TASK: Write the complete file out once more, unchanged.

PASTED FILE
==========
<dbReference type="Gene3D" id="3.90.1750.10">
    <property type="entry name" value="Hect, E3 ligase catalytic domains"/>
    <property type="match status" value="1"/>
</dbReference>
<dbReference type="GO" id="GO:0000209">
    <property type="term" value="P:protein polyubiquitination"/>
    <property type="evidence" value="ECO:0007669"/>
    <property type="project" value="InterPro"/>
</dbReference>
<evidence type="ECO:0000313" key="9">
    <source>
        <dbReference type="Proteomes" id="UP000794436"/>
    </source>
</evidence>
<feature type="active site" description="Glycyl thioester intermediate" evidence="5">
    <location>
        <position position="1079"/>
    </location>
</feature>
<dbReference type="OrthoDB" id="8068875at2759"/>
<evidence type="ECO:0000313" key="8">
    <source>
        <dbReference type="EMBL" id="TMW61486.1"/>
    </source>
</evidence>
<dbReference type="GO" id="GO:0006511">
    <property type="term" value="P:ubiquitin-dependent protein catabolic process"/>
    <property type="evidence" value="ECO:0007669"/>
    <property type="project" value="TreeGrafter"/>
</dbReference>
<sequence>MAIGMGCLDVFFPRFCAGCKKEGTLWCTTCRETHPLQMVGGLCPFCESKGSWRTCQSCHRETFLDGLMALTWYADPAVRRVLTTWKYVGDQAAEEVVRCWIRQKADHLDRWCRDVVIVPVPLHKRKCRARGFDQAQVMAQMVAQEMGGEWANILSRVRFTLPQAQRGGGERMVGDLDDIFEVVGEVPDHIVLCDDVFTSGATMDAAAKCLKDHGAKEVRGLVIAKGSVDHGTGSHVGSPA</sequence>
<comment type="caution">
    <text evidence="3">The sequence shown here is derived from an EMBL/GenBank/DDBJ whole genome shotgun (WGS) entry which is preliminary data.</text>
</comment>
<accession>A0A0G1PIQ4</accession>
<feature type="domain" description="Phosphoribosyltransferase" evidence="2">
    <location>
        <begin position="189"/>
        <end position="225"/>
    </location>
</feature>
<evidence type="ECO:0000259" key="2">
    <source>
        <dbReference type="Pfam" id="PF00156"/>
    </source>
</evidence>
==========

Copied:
<dbReference type="Gene3D" id="3.90.1750.10">
    <property type="entry name" value="Hect, E3 ligase catalytic domains"/>
    <property type="match status" value="1"/>
</dbReference>
<dbReference type="GO" id="GO:0000209">
    <property type="term" value="P:protein polyubiquitination"/>
    <property type="evidence" value="ECO:0007669"/>
    <property type="project" value="InterPro"/>
</dbReference>
<evidence type="ECO:0000313" key="9">
    <source>
        <dbReference type="Proteomes" id="UP000794436"/>
    </source>
</evidence>
<feature type="active site" description="Glycyl thioester intermediate" evidence="5">
    <location>
        <position position="1079"/>
    </location>
</feature>
<dbReference type="OrthoDB" id="8068875at2759"/>
<evidence type="ECO:0000313" key="8">
    <source>
        <dbReference type="EMBL" id="TMW61486.1"/>
    </source>
</evidence>
<dbReference type="GO" id="GO:0006511">
    <property type="term" value="P:ubiquitin-dependent protein catabolic process"/>
    <property type="evidence" value="ECO:0007669"/>
    <property type="project" value="TreeGrafter"/>
</dbReference>
<sequence>MAIGMGCLDVFFPRFCAGCKKEGTLWCTTCRETHPLQMVGGLCPFCESKGSWRTCQSCHRETFLDGLMALTWYADPAVRRVLTTWKYVGDQAAEEVVRCWIRQKADHLDRWCRDVVIVPVPLHKRKCRARGFDQAQVMAQMVAQEMGGEWANILSRVRFTLPQAQRGGGERMVGDLDDIFEVVGEVPDHIVLCDDVFTSGATMDAAAKCLKDHGAKEVRGLVIAKGSVDHGTGSHVGSPA</sequence>
<comment type="caution">
    <text evidence="3">The sequence shown here is derived from an EMBL/GenBank/DDBJ whole genome shotgun (WGS) entry which is preliminary data.</text>
</comment>
<accession>A0A0G1PIQ4</accession>
<feature type="domain" description="Phosphoribosyltransferase" evidence="2">
    <location>
        <begin position="189"/>
        <end position="225"/>
    </location>
</feature>
<evidence type="ECO:0000259" key="2">
    <source>
        <dbReference type="Pfam" id="PF00156"/>
    </source>
</evidence>